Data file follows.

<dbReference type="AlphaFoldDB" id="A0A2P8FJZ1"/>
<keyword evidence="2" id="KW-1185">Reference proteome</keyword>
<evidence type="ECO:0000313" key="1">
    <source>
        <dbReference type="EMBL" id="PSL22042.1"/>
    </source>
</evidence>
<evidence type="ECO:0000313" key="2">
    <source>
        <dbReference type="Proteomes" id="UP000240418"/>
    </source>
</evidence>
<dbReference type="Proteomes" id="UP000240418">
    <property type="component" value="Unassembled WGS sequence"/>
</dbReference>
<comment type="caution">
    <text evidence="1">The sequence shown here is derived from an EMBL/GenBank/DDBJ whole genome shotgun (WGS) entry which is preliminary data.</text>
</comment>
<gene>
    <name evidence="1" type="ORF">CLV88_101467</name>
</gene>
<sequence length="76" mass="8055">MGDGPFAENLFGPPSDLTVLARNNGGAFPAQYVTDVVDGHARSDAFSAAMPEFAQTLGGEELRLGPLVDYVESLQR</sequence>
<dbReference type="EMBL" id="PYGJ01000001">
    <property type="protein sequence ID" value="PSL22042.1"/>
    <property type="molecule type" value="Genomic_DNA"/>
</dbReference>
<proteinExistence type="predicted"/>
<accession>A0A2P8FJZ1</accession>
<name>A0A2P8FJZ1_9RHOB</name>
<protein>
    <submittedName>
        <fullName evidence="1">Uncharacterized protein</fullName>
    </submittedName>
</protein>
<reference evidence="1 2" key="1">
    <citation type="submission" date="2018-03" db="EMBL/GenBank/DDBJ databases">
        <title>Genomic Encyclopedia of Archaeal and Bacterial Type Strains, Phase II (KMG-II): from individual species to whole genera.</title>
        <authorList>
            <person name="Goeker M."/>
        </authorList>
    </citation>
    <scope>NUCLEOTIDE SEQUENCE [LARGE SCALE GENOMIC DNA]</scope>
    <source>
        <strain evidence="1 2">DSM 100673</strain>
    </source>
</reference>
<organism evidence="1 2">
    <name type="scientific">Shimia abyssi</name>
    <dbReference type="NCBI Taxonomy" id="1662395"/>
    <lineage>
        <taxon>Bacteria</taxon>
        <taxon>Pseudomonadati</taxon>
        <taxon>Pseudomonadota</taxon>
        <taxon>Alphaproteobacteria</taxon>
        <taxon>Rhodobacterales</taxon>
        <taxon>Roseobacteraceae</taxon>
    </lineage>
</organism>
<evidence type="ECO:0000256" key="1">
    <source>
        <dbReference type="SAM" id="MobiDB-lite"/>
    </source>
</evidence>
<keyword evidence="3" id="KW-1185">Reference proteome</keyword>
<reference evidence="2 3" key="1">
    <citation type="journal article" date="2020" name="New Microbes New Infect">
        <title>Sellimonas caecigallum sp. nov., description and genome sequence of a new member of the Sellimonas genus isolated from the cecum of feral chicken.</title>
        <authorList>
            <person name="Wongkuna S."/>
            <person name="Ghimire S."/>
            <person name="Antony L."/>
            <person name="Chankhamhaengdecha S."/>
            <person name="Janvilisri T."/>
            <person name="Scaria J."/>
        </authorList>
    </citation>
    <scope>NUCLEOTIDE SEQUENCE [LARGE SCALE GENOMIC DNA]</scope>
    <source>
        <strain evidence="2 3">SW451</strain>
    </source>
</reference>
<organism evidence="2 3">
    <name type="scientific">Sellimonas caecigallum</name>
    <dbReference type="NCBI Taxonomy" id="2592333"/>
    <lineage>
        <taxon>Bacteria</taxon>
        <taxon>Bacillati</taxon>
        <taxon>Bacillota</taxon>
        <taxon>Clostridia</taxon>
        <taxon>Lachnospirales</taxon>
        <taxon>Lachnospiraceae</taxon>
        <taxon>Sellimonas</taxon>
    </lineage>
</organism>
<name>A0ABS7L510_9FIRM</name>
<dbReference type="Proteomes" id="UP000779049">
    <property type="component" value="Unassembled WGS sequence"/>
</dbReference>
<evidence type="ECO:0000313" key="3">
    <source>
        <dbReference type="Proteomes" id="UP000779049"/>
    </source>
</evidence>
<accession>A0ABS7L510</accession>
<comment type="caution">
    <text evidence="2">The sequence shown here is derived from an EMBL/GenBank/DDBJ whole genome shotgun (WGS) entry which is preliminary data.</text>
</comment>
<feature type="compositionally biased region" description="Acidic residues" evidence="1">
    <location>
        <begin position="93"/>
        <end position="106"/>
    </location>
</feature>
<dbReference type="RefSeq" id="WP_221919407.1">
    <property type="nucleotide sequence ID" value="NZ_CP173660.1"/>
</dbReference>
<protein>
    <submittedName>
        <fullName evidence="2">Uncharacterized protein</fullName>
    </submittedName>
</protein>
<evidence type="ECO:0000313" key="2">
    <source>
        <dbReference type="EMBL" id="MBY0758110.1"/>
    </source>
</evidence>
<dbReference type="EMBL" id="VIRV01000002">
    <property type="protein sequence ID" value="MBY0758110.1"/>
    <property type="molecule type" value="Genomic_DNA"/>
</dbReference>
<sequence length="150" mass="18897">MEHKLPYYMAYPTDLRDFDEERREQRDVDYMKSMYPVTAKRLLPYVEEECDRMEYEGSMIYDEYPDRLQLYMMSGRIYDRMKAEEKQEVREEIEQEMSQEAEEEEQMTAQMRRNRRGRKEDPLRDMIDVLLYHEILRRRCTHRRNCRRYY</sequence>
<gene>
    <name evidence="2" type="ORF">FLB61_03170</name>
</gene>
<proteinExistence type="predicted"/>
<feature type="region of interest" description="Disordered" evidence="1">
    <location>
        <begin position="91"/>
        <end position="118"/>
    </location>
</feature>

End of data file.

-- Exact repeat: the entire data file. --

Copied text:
<dbReference type="AlphaFoldDB" id="A0A2P8FJZ1"/>
<keyword evidence="2" id="KW-1185">Reference proteome</keyword>
<evidence type="ECO:0000313" key="1">
    <source>
        <dbReference type="EMBL" id="PSL22042.1"/>
    </source>
</evidence>
<evidence type="ECO:0000313" key="2">
    <source>
        <dbReference type="Proteomes" id="UP000240418"/>
    </source>
</evidence>
<dbReference type="Proteomes" id="UP000240418">
    <property type="component" value="Unassembled WGS sequence"/>
</dbReference>
<comment type="caution">
    <text evidence="1">The sequence shown here is derived from an EMBL/GenBank/DDBJ whole genome shotgun (WGS) entry which is preliminary data.</text>
</comment>
<gene>
    <name evidence="1" type="ORF">CLV88_101467</name>
</gene>
<sequence length="76" mass="8055">MGDGPFAENLFGPPSDLTVLARNNGGAFPAQYVTDVVDGHARSDAFSAAMPEFAQTLGGEELRLGPLVDYVESLQR</sequence>
<dbReference type="EMBL" id="PYGJ01000001">
    <property type="protein sequence ID" value="PSL22042.1"/>
    <property type="molecule type" value="Genomic_DNA"/>
</dbReference>
<proteinExistence type="predicted"/>
<accession>A0A2P8FJZ1</accession>
<name>A0A2P8FJZ1_9RHOB</name>
<protein>
    <submittedName>
        <fullName evidence="1">Uncharacterized protein</fullName>
    </submittedName>
</protein>
<reference evidence="1 2" key="1">
    <citation type="submission" date="2018-03" db="EMBL/GenBank/DDBJ databases">
        <title>Genomic Encyclopedia of Archaeal and Bacterial Type Strains, Phase II (KMG-II): from individual species to whole genera.</title>
        <authorList>
            <person name="Goeker M."/>
        </authorList>
    </citation>
    <scope>NUCLEOTIDE SEQUENCE [LARGE SCALE GENOMIC DNA]</scope>
    <source>
        <strain evidence="1 2">DSM 100673</strain>
    </source>
</reference>
<organism evidence="1 2">
    <name type="scientific">Shimia abyssi</name>
    <dbReference type="NCBI Taxonomy" id="1662395"/>
    <lineage>
        <taxon>Bacteria</taxon>
        <taxon>Pseudomonadati</taxon>
        <taxon>Pseudomonadota</taxon>
        <taxon>Alphaproteobacteria</taxon>
        <taxon>Rhodobacterales</taxon>
        <taxon>Roseobacteraceae</taxon>
    </lineage>
</organism>
<evidence type="ECO:0000256" key="1">
    <source>
        <dbReference type="SAM" id="MobiDB-lite"/>
    </source>
</evidence>
<keyword evidence="3" id="KW-1185">Reference proteome</keyword>
<reference evidence="2 3" key="1">
    <citation type="journal article" date="2020" name="New Microbes New Infect">
        <title>Sellimonas caecigallum sp. nov., description and genome sequence of a new member of the Sellimonas genus isolated from the cecum of feral chicken.</title>
        <authorList>
            <person name="Wongkuna S."/>
            <person name="Ghimire S."/>
            <person name="Antony L."/>
            <person name="Chankhamhaengdecha S."/>
            <person name="Janvilisri T."/>
            <person name="Scaria J."/>
        </authorList>
    </citation>
    <scope>NUCLEOTIDE SEQUENCE [LARGE SCALE GENOMIC DNA]</scope>
    <source>
        <strain evidence="2 3">SW451</strain>
    </source>
</reference>
<organism evidence="2 3">
    <name type="scientific">Sellimonas caecigallum</name>
    <dbReference type="NCBI Taxonomy" id="2592333"/>
    <lineage>
        <taxon>Bacteria</taxon>
        <taxon>Bacillati</taxon>
        <taxon>Bacillota</taxon>
        <taxon>Clostridia</taxon>
        <taxon>Lachnospirales</taxon>
        <taxon>Lachnospiraceae</taxon>
        <taxon>Sellimonas</taxon>
    </lineage>
</organism>
<name>A0ABS7L510_9FIRM</name>
<dbReference type="Proteomes" id="UP000779049">
    <property type="component" value="Unassembled WGS sequence"/>
</dbReference>
<evidence type="ECO:0000313" key="3">
    <source>
        <dbReference type="Proteomes" id="UP000779049"/>
    </source>
</evidence>
<accession>A0ABS7L510</accession>
<comment type="caution">
    <text evidence="2">The sequence shown here is derived from an EMBL/GenBank/DDBJ whole genome shotgun (WGS) entry which is preliminary data.</text>
</comment>
<feature type="compositionally biased region" description="Acidic residues" evidence="1">
    <location>
        <begin position="93"/>
        <end position="106"/>
    </location>
</feature>
<dbReference type="RefSeq" id="WP_221919407.1">
    <property type="nucleotide sequence ID" value="NZ_CP173660.1"/>
</dbReference>
<protein>
    <submittedName>
        <fullName evidence="2">Uncharacterized protein</fullName>
    </submittedName>
</protein>
<evidence type="ECO:0000313" key="2">
    <source>
        <dbReference type="EMBL" id="MBY0758110.1"/>
    </source>
</evidence>
<dbReference type="EMBL" id="VIRV01000002">
    <property type="protein sequence ID" value="MBY0758110.1"/>
    <property type="molecule type" value="Genomic_DNA"/>
</dbReference>
<sequence length="150" mass="18897">MEHKLPYYMAYPTDLRDFDEERREQRDVDYMKSMYPVTAKRLLPYVEEECDRMEYEGSMIYDEYPDRLQLYMMSGRIYDRMKAEEKQEVREEIEQEMSQEAEEEEQMTAQMRRNRRGRKEDPLRDMIDVLLYHEILRRRCTHRRNCRRYY</sequence>
<gene>
    <name evidence="2" type="ORF">FLB61_03170</name>
</gene>
<proteinExistence type="predicted"/>
<feature type="region of interest" description="Disordered" evidence="1">
    <location>
        <begin position="91"/>
        <end position="118"/>
    </location>
</feature>